Choice of Friends Sets Path in Life, Clarett Tells Hope Conference

YOUNGSTOWN, Ohio – Choose your friends carefully, Maurice Clarett advised those who have spent time behind bars and are looking to rejoin society.

Clarett should know. The one-time football standout at Warren G. Harding High School and The Ohio State University related Wednesday how his choice of friends cost him the chance for a career in the National Football League. It also caused him to spend time in prison where he turned his life around.

“If you run with a bunch of losers, you’ll be a loser,” Clarett told the second annual Hope Conference held at Youngstown State University. “Hang around winners and you’ll be a winner.”

It’s critical, he said, not to rejoin the people who led you into trouble and caused you to land in prison.

The president of YSU, Jim Tressel, introduced Clarett, who had been a star on his national championship football team the first season he coached at Ohio State.

The Hope Conference drew some 250 residents of the Mahoning Valley, mostly felons, who have served time in a county jail, or state or federal prison. Recently released, they came to learn more about the resources available to help them become better parents and spouses, find a safe place to live, eat healthful meals, stay sober and get honest jobs.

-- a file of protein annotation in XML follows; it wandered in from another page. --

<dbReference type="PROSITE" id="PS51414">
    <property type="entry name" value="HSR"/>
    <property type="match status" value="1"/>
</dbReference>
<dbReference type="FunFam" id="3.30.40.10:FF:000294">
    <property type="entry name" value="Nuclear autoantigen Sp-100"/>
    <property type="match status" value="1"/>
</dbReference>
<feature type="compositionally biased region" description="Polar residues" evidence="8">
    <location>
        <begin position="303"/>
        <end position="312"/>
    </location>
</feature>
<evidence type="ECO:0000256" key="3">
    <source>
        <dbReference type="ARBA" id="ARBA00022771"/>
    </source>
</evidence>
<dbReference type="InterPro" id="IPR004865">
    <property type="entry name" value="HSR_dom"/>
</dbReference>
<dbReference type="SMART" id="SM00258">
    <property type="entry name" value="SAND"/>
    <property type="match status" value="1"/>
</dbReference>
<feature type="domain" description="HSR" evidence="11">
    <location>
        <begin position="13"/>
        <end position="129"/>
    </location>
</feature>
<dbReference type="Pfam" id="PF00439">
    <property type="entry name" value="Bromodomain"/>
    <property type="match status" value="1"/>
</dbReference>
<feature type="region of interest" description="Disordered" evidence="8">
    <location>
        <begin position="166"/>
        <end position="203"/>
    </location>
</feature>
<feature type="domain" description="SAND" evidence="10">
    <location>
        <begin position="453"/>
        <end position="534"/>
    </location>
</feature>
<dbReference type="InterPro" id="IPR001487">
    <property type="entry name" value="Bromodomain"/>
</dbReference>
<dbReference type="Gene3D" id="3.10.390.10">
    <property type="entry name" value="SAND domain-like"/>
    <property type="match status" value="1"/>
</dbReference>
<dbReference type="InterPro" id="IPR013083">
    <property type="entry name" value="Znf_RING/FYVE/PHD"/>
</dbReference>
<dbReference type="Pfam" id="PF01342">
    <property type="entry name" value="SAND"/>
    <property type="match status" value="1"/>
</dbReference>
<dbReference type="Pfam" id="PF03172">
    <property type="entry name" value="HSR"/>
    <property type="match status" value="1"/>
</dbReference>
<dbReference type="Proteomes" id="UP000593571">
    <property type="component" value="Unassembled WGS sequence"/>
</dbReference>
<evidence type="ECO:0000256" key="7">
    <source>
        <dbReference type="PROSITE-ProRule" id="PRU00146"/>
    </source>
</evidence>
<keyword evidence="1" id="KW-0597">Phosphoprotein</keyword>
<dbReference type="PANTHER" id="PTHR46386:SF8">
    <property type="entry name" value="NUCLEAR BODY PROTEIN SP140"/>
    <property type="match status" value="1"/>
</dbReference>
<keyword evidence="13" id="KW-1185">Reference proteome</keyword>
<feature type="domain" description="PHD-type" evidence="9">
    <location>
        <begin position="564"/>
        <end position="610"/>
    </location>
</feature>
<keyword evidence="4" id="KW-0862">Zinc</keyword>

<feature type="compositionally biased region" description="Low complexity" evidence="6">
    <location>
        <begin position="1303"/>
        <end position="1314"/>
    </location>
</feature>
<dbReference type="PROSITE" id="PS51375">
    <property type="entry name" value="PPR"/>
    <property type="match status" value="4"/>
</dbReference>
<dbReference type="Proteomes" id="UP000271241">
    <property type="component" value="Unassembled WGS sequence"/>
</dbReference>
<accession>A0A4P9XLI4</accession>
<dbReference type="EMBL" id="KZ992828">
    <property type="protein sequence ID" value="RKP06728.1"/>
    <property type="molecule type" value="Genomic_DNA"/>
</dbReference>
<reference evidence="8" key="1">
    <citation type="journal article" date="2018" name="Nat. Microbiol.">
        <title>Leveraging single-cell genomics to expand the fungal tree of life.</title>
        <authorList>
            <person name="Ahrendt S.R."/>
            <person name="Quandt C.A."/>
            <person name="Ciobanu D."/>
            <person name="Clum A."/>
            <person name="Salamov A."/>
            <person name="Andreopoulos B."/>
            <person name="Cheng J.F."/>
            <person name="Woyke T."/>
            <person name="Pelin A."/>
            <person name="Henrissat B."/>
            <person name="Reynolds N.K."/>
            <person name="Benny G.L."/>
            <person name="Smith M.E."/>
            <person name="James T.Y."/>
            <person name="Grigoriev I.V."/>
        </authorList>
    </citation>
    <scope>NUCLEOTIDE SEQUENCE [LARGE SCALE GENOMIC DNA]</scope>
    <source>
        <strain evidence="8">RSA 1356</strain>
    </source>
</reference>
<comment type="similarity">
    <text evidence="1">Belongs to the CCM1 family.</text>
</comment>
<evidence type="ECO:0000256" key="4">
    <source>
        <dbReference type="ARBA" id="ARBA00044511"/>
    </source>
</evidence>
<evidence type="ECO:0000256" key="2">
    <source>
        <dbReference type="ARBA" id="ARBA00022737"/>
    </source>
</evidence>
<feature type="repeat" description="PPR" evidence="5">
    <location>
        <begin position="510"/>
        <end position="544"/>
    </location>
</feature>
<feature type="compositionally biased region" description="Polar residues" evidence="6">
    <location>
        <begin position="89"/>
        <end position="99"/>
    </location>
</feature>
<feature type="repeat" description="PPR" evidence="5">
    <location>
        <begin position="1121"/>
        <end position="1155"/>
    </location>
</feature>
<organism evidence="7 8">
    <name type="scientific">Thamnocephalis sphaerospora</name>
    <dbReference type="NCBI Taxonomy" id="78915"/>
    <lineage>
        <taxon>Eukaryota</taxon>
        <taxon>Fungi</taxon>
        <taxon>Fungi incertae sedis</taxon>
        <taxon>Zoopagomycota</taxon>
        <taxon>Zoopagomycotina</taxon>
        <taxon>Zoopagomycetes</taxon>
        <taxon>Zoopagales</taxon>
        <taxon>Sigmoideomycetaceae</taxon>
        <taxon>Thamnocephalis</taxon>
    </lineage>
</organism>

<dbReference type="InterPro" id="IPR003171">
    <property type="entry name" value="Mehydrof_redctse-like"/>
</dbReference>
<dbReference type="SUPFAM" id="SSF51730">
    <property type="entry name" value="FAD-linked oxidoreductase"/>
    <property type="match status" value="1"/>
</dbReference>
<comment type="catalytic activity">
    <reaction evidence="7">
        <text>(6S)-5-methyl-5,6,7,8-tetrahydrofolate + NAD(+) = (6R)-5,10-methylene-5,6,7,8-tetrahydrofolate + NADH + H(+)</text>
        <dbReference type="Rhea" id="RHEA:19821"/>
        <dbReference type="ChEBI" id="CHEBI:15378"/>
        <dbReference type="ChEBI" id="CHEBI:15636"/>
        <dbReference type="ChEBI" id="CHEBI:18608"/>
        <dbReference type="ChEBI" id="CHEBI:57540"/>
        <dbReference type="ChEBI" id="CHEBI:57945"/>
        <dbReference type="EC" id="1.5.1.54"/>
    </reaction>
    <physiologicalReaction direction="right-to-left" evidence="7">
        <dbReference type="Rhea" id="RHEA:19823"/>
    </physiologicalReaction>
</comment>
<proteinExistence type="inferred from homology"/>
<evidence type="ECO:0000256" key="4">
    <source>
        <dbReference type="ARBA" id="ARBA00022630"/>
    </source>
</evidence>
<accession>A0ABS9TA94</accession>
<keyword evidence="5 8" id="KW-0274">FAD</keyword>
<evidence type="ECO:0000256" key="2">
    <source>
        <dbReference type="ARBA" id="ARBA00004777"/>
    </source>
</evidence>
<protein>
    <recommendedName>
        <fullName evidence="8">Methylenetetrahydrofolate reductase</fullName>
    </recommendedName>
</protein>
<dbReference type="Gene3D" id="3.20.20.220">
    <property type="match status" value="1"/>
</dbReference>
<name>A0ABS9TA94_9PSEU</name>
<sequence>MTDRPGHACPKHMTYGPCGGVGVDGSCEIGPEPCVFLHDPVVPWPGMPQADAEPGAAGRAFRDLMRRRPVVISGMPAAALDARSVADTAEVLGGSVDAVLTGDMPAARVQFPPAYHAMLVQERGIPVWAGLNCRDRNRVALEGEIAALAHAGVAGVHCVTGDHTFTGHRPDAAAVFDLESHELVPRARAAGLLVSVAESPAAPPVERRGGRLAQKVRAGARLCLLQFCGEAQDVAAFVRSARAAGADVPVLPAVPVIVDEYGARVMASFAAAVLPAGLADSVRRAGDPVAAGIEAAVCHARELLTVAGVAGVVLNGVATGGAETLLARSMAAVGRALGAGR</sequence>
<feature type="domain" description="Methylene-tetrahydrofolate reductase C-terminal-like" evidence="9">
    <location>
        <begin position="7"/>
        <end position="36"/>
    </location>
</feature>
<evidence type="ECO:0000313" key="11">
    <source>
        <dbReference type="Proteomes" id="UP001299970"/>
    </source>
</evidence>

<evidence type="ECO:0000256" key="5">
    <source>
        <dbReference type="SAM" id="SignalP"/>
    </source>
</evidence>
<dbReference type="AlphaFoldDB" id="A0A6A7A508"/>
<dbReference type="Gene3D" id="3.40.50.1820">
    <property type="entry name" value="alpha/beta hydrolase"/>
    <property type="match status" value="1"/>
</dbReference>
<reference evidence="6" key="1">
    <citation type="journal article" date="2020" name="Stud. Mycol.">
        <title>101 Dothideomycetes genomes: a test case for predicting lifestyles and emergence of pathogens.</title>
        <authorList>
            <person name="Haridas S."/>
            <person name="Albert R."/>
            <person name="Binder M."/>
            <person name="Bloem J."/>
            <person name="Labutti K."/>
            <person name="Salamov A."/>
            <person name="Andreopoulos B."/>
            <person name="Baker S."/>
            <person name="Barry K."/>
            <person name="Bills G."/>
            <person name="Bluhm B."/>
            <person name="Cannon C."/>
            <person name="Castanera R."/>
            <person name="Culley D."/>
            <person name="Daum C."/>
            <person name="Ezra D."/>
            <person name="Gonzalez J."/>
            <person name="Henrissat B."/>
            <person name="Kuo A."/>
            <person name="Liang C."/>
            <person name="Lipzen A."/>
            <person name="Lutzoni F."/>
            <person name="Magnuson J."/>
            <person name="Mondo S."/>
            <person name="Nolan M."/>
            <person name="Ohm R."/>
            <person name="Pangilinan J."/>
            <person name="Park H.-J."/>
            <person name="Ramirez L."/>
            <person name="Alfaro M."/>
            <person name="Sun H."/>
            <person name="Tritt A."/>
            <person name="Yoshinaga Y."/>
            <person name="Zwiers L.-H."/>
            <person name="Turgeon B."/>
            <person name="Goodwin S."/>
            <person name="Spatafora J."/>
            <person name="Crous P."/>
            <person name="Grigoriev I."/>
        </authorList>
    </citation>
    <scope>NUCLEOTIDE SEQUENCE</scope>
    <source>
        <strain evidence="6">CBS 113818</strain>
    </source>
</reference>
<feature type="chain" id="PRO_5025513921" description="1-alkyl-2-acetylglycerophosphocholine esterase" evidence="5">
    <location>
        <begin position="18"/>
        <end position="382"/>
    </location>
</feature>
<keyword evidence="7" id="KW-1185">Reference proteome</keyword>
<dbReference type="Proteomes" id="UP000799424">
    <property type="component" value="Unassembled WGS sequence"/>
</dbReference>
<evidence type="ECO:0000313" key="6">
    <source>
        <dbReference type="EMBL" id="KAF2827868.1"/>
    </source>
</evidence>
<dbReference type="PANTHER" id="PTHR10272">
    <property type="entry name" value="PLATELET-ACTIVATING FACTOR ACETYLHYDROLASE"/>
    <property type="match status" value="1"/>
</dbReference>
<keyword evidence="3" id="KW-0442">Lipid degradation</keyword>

Clarett told of growing up on the South Side and getting into scrapes with the law – joy riding in stolen autos and spending time in juvenile detention before he was a teenager and, in the ninth grade, breaking into a house where the owner called police.

In 10th grade at Warren G. Harding, Clarett said, he discovered a talent for football, attained a 3.5 GPA – “School was easy for me” – and began to think his success on the football field was entirely his own.

“I began to believe I didn’t need help [support],” he recounted, as he “won award after award.”

In his first game as a freshman at Ohio State, Clarett rushed for 475 yards. His exploits on the field led him to think he could ignore the rules as his friends from Youngstown helped him celebrate at Columbus nightclubs where he joined them in “drinking and drugging.”

Four weeks into the season, Tressel “sat me down. I thought he was trying to separate me from my friends, my homeboys,” Clarett said. “I ignored him.”

Ohio State went on to beat its archrival, the University of Michigan, in late 2001 and go on to win the national championship in January 2002. “I thought I was the best thing in Ohio,” Clarett recalled.

He didn’t study and sought to enroll in soft courses. An investigation by the NCAA “threw me out of the football program. I was no student [and] basically went back to the streets.”

In 2004, Clarett left Ohio for California to connect with Cleveland Browns running great Jim Brown, who had founded Amer-I-Can, a group to help individuals reach their full potential. He never made it to the Los Angeles address.